Taiwanese Are Willing to Line Up For 30 Minutes, But After That...

Taiwanese Are Willing to Line Up For 30 Minutes, But After That...
Photo Credit: Kiwi He @Flickr CC BY SA 2.0
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If it takes no time to obtain the commodity or if there is no one lining up for it, people cannot associate it with high quality service. The 30 minutes become the turning point of one’s mood while waiting in lines and play a key role in marketing tactics.

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Chair of the Department of Marketing at National Chung Hsing University (NCHU) Zhuo Xin-you has observed the phenomenon of waiting in queues in Taiwan and discovered the tourists’ average durable time of waiting to ride a facility is half an hour. Similar phenomenon has also occurred in other consumer markets.

UDN reports, this research is co-written by Zhuo and his teacher Professor John Heywood of Ohio State University and has been awarded the Outstanding Author Contribution prize in the Emerald Literati Network Awards, beating more than 5,000 academic pieces.

Zhuo says it’s common to see people lining up in Taiwan. But it is the first time the international academic field has awarded a research paper regarding queuing.

The title of the research paper is “An Optimal Queuing Wait for Visitors’ Most Favorite Ride at Theme Parks.” The research sampled 1,440 people visiting the Formosan Aboriginal Culture Village, Janfusun, Leofoo Village, Lilliput and Lihpao Land in order to understand the level of tolerance of people for waiting to ride a facility.

ETtoday reports, Zhuo discovered in terms of the domestic theme park, people would spend 17.89 minutes to line up for a ride because “it should be fun.” Yet people become upset after waiting for over 30 minutes. On the other hand, people appear to be unable to associate the rides that no one lines up for with high-quality service.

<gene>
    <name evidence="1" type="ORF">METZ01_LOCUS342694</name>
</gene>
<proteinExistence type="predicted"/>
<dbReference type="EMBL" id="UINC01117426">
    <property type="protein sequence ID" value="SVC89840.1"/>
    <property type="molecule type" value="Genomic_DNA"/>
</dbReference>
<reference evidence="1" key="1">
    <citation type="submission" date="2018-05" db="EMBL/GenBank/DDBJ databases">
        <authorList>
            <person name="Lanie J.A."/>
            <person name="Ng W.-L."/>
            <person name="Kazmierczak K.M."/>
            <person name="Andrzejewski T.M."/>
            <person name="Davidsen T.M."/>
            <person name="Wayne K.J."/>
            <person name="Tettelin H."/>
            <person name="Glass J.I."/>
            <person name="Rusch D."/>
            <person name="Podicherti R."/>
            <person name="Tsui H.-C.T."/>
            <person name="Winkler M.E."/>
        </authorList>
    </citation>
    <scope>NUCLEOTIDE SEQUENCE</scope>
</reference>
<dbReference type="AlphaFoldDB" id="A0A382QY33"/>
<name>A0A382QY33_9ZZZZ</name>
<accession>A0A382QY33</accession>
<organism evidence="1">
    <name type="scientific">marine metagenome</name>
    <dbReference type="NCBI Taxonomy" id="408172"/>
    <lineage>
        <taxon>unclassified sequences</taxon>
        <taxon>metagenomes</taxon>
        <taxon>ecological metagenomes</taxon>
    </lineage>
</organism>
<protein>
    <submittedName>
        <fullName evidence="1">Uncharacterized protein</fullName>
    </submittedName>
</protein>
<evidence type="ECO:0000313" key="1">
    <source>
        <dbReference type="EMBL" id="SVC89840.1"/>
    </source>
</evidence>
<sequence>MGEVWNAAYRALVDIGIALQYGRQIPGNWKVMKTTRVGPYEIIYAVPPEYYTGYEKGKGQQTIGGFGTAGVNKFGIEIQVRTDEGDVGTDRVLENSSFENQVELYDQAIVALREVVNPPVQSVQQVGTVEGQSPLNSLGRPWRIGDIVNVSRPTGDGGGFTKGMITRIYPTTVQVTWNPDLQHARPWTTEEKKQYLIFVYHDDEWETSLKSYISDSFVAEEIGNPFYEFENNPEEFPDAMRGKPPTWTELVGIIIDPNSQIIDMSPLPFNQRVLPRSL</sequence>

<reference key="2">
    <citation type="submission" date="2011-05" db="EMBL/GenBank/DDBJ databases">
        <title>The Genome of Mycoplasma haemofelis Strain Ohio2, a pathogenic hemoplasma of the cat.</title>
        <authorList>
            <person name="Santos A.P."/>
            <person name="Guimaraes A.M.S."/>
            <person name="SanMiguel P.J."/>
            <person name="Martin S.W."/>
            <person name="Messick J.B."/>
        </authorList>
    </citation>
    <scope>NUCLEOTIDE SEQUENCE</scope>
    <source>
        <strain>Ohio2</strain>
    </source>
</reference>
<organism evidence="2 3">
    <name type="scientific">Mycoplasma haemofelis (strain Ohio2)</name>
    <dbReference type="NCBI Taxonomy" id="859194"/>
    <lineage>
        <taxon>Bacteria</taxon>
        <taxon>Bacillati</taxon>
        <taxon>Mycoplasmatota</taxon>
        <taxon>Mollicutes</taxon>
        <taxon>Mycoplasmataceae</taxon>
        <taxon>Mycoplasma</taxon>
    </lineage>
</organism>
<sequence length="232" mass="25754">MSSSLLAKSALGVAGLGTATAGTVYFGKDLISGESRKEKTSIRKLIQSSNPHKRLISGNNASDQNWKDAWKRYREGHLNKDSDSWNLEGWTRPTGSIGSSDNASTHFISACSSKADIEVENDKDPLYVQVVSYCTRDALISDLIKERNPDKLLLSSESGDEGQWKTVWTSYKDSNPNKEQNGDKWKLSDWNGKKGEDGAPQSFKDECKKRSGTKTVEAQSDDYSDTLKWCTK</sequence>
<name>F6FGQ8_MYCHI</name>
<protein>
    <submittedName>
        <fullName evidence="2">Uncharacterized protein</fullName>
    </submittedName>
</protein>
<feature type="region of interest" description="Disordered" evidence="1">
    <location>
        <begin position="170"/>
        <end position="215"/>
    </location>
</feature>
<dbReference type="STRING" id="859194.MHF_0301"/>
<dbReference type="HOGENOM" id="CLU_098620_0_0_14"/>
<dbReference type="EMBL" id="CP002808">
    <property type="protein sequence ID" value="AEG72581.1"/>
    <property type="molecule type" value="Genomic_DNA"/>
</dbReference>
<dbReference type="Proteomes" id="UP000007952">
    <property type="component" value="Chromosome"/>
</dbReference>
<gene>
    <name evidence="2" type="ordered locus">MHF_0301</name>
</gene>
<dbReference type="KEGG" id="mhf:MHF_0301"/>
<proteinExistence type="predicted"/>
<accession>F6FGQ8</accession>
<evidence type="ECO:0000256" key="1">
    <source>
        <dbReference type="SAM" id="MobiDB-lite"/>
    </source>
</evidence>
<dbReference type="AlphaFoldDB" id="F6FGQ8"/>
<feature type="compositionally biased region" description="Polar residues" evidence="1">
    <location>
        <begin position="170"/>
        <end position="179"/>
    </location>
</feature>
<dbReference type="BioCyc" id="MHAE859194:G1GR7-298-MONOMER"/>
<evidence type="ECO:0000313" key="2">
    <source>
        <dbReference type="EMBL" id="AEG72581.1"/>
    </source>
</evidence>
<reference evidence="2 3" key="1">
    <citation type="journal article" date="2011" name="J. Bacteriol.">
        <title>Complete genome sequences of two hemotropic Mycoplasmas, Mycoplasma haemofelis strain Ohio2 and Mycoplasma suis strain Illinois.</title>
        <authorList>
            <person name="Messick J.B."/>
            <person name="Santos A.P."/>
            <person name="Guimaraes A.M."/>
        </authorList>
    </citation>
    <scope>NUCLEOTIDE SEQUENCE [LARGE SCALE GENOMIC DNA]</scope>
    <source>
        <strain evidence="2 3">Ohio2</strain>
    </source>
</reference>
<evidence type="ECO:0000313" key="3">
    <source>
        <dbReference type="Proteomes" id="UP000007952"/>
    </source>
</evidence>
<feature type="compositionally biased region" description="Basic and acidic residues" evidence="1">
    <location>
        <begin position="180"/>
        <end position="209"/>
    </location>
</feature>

The research also found the duration of waiting in lines and riding the attractions result in extreme responses. People are willing to spend an average of 17.89 minutes waiting in lines. 30 minutes is the turning point. If the waiting duration takes more than expected, people begin to feel crowded and irritated. The customers may give up and disputes may occur once they wait for more than 30 minutes.

The research also mentioned that the longer people wait, the less attractive the facility is. But if it takes no time to obtain the commodity or if there is no one lining up for it, people cannot associate it with high quality service. The 30 minutes become the turning point of one’s mood while waiting in lines and play a key role in marketing tactics.

The writer India Yoyo talks about the donut boom in Taiwan with friends and says in an article that the young generation in Taiwan are depressed because they are unable to get recognition in the workplace and don’t feel a sense of accomplishment in life. They need small and instant happiness to soothe themselves. She once heard a girl with a Krispy Kreme box in hand talking to the other side of the phone saying, “It only took me three hours to get it!” and waited eagerly the other to respond.

But if so many people are willing to suffer the chilly winter weather in the Xinyi District just to purchase donuts, then are these people willing to wait the same amount of time with the same attitude for a longer happiness, or to achieve the sense of identity that is longer then instant happiness?

Translated by June
Edited by Olivia Yang

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